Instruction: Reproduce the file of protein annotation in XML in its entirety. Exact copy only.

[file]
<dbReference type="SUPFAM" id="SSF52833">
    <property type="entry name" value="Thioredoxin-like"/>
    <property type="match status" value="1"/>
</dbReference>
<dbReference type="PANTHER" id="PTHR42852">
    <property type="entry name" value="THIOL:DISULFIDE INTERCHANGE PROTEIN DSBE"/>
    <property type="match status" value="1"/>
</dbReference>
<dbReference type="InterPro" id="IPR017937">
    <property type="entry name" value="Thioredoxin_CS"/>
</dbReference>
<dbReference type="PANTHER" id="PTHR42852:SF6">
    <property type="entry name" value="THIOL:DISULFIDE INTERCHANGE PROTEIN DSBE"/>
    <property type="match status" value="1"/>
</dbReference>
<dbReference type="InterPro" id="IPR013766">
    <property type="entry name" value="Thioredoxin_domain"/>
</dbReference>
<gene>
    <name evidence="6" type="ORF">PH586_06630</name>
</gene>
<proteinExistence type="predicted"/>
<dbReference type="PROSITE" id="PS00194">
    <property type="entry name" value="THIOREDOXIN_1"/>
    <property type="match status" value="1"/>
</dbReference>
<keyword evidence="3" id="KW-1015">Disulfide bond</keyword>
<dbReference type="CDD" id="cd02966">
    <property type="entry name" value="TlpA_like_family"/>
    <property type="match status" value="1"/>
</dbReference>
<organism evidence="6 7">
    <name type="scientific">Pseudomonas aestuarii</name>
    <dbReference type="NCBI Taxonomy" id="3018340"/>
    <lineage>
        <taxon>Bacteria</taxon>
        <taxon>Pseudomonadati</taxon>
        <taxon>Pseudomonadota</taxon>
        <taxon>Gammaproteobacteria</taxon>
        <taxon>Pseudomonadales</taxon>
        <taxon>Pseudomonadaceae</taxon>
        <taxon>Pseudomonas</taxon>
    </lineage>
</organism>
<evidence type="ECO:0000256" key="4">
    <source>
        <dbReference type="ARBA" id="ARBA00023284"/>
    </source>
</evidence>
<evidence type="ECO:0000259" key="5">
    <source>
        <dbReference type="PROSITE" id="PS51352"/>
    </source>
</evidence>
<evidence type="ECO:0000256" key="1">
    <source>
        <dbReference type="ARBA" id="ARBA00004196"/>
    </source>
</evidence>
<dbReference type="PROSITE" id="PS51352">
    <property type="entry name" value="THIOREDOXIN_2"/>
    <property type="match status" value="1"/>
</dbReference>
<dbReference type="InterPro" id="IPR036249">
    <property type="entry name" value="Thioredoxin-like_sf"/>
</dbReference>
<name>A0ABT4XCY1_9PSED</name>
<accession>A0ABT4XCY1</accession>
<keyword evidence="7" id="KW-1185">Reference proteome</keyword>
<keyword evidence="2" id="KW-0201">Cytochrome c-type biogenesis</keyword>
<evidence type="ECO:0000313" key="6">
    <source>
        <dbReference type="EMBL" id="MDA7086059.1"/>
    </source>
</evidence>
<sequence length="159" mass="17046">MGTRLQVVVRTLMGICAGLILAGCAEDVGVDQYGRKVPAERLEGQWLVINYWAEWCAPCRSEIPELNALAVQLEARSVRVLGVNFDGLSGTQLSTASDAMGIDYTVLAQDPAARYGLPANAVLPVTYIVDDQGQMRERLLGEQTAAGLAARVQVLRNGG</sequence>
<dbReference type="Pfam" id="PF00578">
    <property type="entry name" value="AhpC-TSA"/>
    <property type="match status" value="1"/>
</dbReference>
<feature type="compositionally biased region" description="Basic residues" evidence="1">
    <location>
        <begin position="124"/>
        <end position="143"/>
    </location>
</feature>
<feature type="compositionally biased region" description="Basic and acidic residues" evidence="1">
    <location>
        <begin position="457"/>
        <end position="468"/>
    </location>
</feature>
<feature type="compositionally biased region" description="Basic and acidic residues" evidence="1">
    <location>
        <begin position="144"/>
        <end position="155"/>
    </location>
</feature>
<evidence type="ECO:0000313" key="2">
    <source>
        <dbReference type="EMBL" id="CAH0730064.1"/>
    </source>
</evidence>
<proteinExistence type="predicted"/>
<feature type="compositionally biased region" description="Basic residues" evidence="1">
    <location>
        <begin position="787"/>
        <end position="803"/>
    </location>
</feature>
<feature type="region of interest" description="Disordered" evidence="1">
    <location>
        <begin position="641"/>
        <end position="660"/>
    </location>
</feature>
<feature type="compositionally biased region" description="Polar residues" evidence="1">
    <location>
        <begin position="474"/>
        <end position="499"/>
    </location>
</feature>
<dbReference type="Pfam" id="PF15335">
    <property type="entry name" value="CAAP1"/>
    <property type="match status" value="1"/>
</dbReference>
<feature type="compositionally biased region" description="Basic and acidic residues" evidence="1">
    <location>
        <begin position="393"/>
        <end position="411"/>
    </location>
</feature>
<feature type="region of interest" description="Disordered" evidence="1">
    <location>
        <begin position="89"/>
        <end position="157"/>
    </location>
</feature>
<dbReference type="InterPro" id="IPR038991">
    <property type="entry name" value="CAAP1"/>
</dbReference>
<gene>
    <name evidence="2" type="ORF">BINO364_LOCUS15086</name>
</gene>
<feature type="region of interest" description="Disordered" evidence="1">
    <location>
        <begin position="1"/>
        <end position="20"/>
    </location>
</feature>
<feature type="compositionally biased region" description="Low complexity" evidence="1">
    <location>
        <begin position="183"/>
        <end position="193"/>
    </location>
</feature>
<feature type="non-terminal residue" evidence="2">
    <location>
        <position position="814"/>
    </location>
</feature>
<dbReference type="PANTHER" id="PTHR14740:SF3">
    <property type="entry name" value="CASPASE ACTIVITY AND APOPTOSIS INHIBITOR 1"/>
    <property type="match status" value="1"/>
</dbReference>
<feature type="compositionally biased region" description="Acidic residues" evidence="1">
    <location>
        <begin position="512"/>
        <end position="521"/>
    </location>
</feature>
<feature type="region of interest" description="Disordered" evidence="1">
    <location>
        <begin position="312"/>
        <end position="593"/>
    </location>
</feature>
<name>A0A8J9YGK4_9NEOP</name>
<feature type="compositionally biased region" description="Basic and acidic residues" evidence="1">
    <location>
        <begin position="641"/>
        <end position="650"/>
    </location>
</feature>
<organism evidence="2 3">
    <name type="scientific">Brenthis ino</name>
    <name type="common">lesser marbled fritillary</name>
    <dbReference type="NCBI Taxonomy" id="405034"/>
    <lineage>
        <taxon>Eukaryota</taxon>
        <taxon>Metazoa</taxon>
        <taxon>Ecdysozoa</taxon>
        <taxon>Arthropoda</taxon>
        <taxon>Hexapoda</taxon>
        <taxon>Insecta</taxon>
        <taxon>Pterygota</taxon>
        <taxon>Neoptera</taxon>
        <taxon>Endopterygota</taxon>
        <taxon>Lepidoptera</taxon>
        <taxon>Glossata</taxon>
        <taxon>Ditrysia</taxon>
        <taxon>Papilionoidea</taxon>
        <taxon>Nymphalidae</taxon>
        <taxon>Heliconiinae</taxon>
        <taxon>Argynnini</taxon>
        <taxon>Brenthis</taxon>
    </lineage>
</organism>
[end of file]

<dbReference type="SUPFAM" id="SSF52833">
    <property type="entry name" value="Thioredoxin-like"/>
    <property type="match status" value="1"/>
</dbReference>
<dbReference type="PANTHER" id="PTHR42852">
    <property type="entry name" value="THIOL:DISULFIDE INTERCHANGE PROTEIN DSBE"/>
    <property type="match status" value="1"/>
</dbReference>
<dbReference type="InterPro" id="IPR017937">
    <property type="entry name" value="Thioredoxin_CS"/>
</dbReference>
<dbReference type="PANTHER" id="PTHR42852:SF6">
    <property type="entry name" value="THIOL:DISULFIDE INTERCHANGE PROTEIN DSBE"/>
    <property type="match status" value="1"/>
</dbReference>
<dbReference type="InterPro" id="IPR013766">
    <property type="entry name" value="Thioredoxin_domain"/>
</dbReference>
<gene>
    <name evidence="6" type="ORF">PH586_06630</name>
</gene>
<proteinExistence type="predicted"/>
<dbReference type="PROSITE" id="PS00194">
    <property type="entry name" value="THIOREDOXIN_1"/>
    <property type="match status" value="1"/>
</dbReference>
<keyword evidence="3" id="KW-1015">Disulfide bond</keyword>
<dbReference type="CDD" id="cd02966">
    <property type="entry name" value="TlpA_like_family"/>
    <property type="match status" value="1"/>
</dbReference>
<organism evidence="6 7">
    <name type="scientific">Pseudomonas aestuarii</name>
    <dbReference type="NCBI Taxonomy" id="3018340"/>
    <lineage>
        <taxon>Bacteria</taxon>
        <taxon>Pseudomonadati</taxon>
        <taxon>Pseudomonadota</taxon>
        <taxon>Gammaproteobacteria</taxon>
        <taxon>Pseudomonadales</taxon>
        <taxon>Pseudomonadaceae</taxon>
        <taxon>Pseudomonas</taxon>
    </lineage>
</organism>
<evidence type="ECO:0000256" key="4">
    <source>
        <dbReference type="ARBA" id="ARBA00023284"/>
    </source>
</evidence>
<evidence type="ECO:0000259" key="5">
    <source>
        <dbReference type="PROSITE" id="PS51352"/>
    </source>
</evidence>
<evidence type="ECO:0000256" key="1">
    <source>
        <dbReference type="ARBA" id="ARBA00004196"/>
    </source>
</evidence>
<dbReference type="PROSITE" id="PS51352">
    <property type="entry name" value="THIOREDOXIN_2"/>
    <property type="match status" value="1"/>
</dbReference>
<dbReference type="InterPro" id="IPR036249">
    <property type="entry name" value="Thioredoxin-like_sf"/>
</dbReference>
<name>A0ABT4XCY1_9PSED</name>
<accession>A0ABT4XCY1</accession>
<keyword evidence="7" id="KW-1185">Reference proteome</keyword>
<keyword evidence="2" id="KW-0201">Cytochrome c-type biogenesis</keyword>
<evidence type="ECO:0000313" key="6">
    <source>
        <dbReference type="EMBL" id="MDA7086059.1"/>
    </source>
</evidence>
<sequence length="159" mass="17046">MGTRLQVVVRTLMGICAGLILAGCAEDVGVDQYGRKVPAERLEGQWLVINYWAEWCAPCRSEIPELNALAVQLEARSVRVLGVNFDGLSGTQLSTASDAMGIDYTVLAQDPAARYGLPANAVLPVTYIVDDQGQMRERLLGEQTAAGLAARVQVLRNGG</sequence>
<dbReference type="Pfam" id="PF00578">
    <property type="entry name" value="AhpC-TSA"/>
    <property type="match status" value="1"/>
</dbReference>
<feature type="compositionally biased region" description="Basic residues" evidence="1">
    <location>
        <begin position="124"/>
        <end position="143"/>
    </location>
</feature>
<feature type="compositionally biased region" description="Basic and acidic residues" evidence="1">
    <location>
        <begin position="457"/>
        <end position="468"/>
    </location>
</feature>
<feature type="compositionally biased region" description="Basic and acidic residues" evidence="1">
    <location>
        <begin position="144"/>
        <end position="155"/>
    </location>
</feature>
<evidence type="ECO:0000313" key="2">
    <source>
        <dbReference type="EMBL" id="CAH0730064.1"/>
    </source>
</evidence>
<proteinExistence type="predicted"/>
<feature type="compositionally biased region" description="Basic residues" evidence="1">
    <location>
        <begin position="787"/>
        <end position="803"/>
    </location>
</feature>
<feature type="region of interest" description="Disordered" evidence="1">
    <location>
        <begin position="641"/>
        <end position="660"/>
    </location>
</feature>
<feature type="compositionally biased region" description="Polar residues" evidence="1">
    <location>
        <begin position="474"/>
        <end position="499"/>
    </location>
</feature>
<dbReference type="Pfam" id="PF15335">
    <property type="entry name" value="CAAP1"/>
    <property type="match status" value="1"/>
</dbReference>
<feature type="compositionally biased region" description="Basic and acidic residues" evidence="1">
    <location>
        <begin position="393"/>
        <end position="411"/>
    </location>
</feature>
<feature type="region of interest" description="Disordered" evidence="1">
    <location>
        <begin position="89"/>
        <end position="157"/>
    </location>
</feature>
<dbReference type="InterPro" id="IPR038991">
    <property type="entry name" value="CAAP1"/>
</dbReference>
<gene>
    <name evidence="2" type="ORF">BINO364_LOCUS15086</name>
</gene>
<feature type="region of interest" description="Disordered" evidence="1">
    <location>
        <begin position="1"/>
        <end position="20"/>
    </location>
</feature>
<feature type="compositionally biased region" description="Low complexity" evidence="1">
    <location>
        <begin position="183"/>
        <end position="193"/>
    </location>
</feature>
<feature type="non-terminal residue" evidence="2">
    <location>
        <position position="814"/>
    </location>
</feature>
<dbReference type="PANTHER" id="PTHR14740:SF3">
    <property type="entry name" value="CASPASE ACTIVITY AND APOPTOSIS INHIBITOR 1"/>
    <property type="match status" value="1"/>
</dbReference>
<feature type="compositionally biased region" description="Acidic residues" evidence="1">
    <location>
        <begin position="512"/>
        <end position="521"/>
    </location>
</feature>
<feature type="region of interest" description="Disordered" evidence="1">
    <location>
        <begin position="312"/>
        <end position="593"/>
    </location>
</feature>
<name>A0A8J9YGK4_9NEOP</name>
<feature type="compositionally biased region" description="Basic and acidic residues" evidence="1">
    <location>
        <begin position="641"/>
        <end position="650"/>
    </location>
</feature>
<organism evidence="2 3">
    <name type="scientific">Brenthis ino</name>
    <name type="common">lesser marbled fritillary</name>
    <dbReference type="NCBI Taxonomy" id="405034"/>
    <lineage>
        <taxon>Eukaryota</taxon>
        <taxon>Metazoa</taxon>
        <taxon>Ecdysozoa</taxon>
        <taxon>Arthropoda</taxon>
        <taxon>Hexapoda</taxon>
        <taxon>Insecta</taxon>
        <taxon>Pterygota</taxon>
        <taxon>Neoptera</taxon>
        <taxon>Endopterygota</taxon>
        <taxon>Lepidoptera</taxon>
        <taxon>Glossata</taxon>
        <taxon>Ditrysia</taxon>
        <taxon>Papilionoidea</taxon>
        <taxon>Nymphalidae</taxon>
        <taxon>Heliconiinae</taxon>
        <taxon>Argynnini</taxon>
        <taxon>Brenthis</taxon>
    </lineage>
</organism>